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. Last Updated: 07/27/2016

Irish Pregnancy, Shaw's Life, Insanity

A few years ago Ireland was rocked to its moral foundations by the case of a 14-year-old girl who had been raped and made pregnant by a family friend. The girl was banned by the Irish government, which forbids abortion in any circumstances, from traveling to Britain to have the operation.

Irish writer Edna O'Brien has taken the case history of this poor, unnamed girl and transformed her into Mary MacNamara, a young teenager who is being sexually abused by her father, in her new novel Down by the River (Weidenfeld, ?15.99 or $24). In a series of short chapters which tumble compulsively toward the predictably bleak ending, O'Brien tells the story in intense and intimate prose of what happens when a young girl's dark secret becomes public knowledge. It is an unedifying tale of betrayal, hypocrisy and puffed-up principle.


The thesis behind Sally Peters' readable, but overly speculative, investigation into the personal life of George Bernard Shaw, Bernard Shaw: The Ascent of the Superman (Yale University Press, $28.50) is that he was a closet homosexual.

In a series of essays full of innuendo, supposition and purely circumstantial evidence, Peters, a visiting lecturer in liberal studies at Wesleyan University, claims to prove that the man behind the diabolical red beard and the Jaeger wool suits was tormented by the secret of his sexuality.

Certainly his only documented heterosexual encounter was pitiful enough. Jane "Jenny" Patterson, an older widow, deflowered him on his 29th birthday at her own initiative. And Peters suggests that Shaw's late marriage to the millionaire Charlotte Payne-Townsend was never consummated.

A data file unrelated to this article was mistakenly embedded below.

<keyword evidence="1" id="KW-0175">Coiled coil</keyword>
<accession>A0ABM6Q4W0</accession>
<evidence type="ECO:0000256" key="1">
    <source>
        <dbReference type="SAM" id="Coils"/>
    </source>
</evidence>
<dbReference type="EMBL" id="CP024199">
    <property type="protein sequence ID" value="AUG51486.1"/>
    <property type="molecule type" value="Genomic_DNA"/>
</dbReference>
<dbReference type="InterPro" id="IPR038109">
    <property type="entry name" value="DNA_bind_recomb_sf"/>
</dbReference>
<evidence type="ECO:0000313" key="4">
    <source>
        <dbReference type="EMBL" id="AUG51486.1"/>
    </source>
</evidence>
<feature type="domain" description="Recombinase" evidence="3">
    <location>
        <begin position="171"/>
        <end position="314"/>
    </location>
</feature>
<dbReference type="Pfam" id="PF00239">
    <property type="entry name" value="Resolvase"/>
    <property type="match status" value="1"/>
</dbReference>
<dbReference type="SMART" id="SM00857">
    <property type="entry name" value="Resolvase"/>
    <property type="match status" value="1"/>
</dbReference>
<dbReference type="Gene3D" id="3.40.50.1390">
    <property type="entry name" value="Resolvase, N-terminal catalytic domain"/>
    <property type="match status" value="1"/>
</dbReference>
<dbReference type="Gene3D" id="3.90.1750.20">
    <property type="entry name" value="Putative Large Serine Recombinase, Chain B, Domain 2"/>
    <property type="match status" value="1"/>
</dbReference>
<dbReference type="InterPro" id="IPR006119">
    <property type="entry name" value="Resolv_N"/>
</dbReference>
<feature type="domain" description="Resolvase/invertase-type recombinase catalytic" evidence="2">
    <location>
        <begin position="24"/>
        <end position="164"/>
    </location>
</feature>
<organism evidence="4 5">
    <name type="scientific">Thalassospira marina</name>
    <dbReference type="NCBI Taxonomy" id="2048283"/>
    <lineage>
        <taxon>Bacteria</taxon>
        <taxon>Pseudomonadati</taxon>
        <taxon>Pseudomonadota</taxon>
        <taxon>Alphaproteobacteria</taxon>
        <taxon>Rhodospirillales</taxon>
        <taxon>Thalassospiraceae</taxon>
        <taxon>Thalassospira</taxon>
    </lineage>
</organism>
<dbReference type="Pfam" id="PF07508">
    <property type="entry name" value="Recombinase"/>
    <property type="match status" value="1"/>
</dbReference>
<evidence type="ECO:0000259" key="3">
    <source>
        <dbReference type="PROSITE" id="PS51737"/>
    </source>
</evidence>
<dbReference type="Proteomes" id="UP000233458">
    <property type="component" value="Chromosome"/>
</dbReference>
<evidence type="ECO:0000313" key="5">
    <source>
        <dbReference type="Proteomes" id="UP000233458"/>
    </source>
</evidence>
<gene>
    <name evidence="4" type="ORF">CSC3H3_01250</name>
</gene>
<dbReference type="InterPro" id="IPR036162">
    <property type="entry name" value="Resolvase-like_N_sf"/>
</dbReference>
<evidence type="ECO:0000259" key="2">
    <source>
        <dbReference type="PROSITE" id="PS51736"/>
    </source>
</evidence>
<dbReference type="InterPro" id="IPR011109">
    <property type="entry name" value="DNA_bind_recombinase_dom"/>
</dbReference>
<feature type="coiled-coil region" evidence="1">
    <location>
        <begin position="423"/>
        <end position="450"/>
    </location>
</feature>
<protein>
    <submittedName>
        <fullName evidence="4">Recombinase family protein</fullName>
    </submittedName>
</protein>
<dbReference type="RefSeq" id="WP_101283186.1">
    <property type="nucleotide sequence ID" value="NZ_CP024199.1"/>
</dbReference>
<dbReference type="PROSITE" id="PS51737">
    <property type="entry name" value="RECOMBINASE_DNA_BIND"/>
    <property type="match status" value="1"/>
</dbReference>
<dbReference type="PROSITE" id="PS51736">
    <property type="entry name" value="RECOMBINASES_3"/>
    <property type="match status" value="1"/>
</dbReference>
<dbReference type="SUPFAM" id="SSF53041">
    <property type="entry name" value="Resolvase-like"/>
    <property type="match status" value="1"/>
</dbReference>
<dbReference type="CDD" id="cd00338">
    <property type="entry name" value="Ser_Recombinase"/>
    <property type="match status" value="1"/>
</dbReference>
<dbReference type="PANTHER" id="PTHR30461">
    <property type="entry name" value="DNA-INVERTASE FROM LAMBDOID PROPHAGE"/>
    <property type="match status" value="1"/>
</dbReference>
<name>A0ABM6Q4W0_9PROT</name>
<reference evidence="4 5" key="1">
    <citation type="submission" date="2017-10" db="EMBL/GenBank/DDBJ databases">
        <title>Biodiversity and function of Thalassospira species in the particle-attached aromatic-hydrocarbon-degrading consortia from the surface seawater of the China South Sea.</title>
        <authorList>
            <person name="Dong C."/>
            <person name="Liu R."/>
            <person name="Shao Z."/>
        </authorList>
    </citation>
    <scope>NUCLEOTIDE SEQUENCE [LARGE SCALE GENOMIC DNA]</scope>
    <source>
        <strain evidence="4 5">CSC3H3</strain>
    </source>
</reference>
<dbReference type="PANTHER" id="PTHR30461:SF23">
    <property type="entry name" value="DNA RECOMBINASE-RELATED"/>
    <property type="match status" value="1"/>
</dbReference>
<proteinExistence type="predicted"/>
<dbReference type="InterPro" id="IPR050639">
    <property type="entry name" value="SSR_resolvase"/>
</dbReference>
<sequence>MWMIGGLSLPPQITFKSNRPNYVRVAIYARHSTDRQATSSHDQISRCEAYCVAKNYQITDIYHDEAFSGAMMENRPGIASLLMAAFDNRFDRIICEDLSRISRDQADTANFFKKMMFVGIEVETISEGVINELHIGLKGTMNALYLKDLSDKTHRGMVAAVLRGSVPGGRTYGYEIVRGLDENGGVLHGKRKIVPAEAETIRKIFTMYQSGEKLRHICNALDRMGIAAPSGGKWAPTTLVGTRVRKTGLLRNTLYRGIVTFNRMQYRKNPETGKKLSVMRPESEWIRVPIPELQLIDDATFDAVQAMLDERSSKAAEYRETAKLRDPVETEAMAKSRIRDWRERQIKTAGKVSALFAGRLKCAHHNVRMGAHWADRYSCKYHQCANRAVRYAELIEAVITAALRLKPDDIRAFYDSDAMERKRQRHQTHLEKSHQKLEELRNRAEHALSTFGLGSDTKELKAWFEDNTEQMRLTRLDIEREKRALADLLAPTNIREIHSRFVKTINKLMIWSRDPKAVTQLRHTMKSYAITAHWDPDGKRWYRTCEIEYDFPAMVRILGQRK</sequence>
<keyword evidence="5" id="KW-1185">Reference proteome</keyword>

However there is nothing to prove that Shaw had a gay liaison with the "marvelous boy," actor-playwright Harley Granville Barker, beyond a reference in Shaw's diary to Barker's unsuitability for marriage, and some admittedly surprising photographs of the two men cavorting on a beach in diaphanous loin cloths. But readers will have to judge for themselves if this was a Hockneyesque swimfest, or the behavior of two actors who could not resist dressing up.


English writer Patrick McGrath grew up in Broadmoor, a high-security hospital prison for the criminally insane. His father was the medical superintendent there and McGrath's first friends were the murderers and rapists who tended the family garden.

Although he has written his childhood reminiscences and a novel from a patient's perspective, Asylum (Viking, ?16 or $24) is his first attempt to describe the workings of "a top security hospital in terms of the staff."

Narrated by a jaundiced old psychiatrist called Dr. Cleave, the novel describes in impeccable prose the symbolic struggle between insanity and mental health when Stella Raphael, the wife of Max-the-psychiatrist and mother of Charlie, falls in love with one of her husband's patients, wife-murderer and sculptor Edgar Stark.

-- Compiled from the Los Angeles Times, The Sunday Times, The Independent and The Guardian.